Developments in technology and the manufacturing of smaller diameter hysteroscopes have made it possible to carry out diagnostic and some operative hysteroscopic procedures in the outpatient setting without dilating the cervix or general anaesthesia in most cases.
Outpatient diagnostic hysteroscopy is an acceptable method for investigating women with abnormal uterine bleeding. It offers a high success rate (more than 95%), high rate of detection of pathology (more than 50%, depending on the indications) with a very low morbidity.
Uterine distension with normal saline allows better image quality and allows outpatient diagnostic hysteroscopy to be completed quicker than carbon dioxide. It also allows the use of a non-touch vaginoscopic approach which cause less pain.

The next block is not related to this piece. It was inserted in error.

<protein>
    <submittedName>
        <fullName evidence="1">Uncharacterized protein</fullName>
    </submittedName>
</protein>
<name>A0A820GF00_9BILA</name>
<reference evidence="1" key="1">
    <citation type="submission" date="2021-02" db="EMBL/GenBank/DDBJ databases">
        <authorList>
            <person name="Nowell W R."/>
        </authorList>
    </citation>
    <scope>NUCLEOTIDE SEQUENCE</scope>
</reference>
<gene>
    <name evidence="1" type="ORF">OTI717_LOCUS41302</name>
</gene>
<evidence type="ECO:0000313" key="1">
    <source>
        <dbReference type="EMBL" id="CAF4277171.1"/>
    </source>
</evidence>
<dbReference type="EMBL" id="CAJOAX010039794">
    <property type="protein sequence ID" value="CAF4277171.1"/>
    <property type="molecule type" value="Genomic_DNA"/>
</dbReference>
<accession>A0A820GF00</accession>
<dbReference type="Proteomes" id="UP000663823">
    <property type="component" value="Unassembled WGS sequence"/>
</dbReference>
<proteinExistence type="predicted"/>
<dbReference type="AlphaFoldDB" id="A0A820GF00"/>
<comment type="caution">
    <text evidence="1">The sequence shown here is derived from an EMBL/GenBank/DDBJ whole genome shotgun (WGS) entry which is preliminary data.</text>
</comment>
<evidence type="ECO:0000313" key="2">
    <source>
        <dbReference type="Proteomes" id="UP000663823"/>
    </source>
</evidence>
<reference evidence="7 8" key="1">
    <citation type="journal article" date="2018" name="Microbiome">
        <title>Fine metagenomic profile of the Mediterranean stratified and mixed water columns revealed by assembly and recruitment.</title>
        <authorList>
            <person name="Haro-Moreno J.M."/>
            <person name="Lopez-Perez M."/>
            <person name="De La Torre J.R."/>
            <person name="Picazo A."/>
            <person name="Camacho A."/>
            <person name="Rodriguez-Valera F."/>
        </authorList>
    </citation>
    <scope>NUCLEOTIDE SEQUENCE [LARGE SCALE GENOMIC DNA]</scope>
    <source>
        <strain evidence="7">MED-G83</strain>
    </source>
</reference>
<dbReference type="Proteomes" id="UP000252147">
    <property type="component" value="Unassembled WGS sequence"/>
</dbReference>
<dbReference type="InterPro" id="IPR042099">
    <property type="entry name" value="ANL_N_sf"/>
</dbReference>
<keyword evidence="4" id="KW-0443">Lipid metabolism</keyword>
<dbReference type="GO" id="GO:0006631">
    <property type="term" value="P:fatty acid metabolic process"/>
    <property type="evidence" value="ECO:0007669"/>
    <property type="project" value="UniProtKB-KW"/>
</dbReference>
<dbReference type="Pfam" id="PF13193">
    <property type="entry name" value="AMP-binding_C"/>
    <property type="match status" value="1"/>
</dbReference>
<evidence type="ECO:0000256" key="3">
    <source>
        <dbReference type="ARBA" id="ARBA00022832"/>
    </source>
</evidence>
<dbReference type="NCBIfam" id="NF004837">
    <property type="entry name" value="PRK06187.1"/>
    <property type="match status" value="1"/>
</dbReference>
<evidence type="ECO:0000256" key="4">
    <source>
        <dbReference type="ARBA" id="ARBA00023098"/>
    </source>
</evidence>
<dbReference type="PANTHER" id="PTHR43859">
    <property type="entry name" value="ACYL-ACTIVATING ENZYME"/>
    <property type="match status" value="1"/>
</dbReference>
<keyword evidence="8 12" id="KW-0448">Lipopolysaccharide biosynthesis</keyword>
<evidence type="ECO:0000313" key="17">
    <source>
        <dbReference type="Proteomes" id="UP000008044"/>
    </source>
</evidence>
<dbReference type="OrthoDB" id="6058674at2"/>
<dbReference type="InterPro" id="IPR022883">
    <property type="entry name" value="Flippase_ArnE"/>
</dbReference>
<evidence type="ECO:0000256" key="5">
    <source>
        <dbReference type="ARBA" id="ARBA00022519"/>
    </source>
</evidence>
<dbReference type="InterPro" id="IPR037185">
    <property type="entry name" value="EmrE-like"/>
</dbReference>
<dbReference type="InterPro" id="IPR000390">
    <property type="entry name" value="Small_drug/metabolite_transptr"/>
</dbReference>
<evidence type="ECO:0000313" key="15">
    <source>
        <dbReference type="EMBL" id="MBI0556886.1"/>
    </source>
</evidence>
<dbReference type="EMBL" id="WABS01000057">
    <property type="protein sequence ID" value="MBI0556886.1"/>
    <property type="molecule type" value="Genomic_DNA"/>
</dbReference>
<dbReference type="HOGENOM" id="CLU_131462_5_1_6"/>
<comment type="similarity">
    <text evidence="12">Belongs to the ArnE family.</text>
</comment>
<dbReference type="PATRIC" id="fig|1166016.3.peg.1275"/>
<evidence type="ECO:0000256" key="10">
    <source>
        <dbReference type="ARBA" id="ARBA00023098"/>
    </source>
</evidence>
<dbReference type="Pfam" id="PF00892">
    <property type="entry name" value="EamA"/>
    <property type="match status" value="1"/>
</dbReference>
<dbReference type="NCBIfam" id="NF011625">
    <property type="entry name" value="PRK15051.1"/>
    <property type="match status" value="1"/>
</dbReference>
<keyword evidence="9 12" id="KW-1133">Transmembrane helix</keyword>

Limitation of outpatient hysteroscopy
The failure rate of outpatient hysteroscopy is low, but difficulties may be encountered in:
- nulliparous women
- postmenopausal women
- cervical stenosis
- severe patient anxiety
- pre-existing pelvic pain
- extreme retroversion.
Advantages of outpatient hysteroscopy:
- general anaesthesia is not required - less time off work and less cost
- high level of patient acceptance and satisfaction
- it is an integral part of the investigations and management of women within a one stop menstrual clinic
- potential for performing some hysteroscopic procedures without the need to readmit the patient to hospital. For example:
- directed endometrial sampling
- endometrial polypectomy
- adhesiolysis (if minor)
- resection of some submucous fibroids (small diameter, type 0: 100% of the fibroid in the cavity)
- localisation and removal of a missed intrauterine IUCD
- endometrial ablation
- outpatient sterilisation.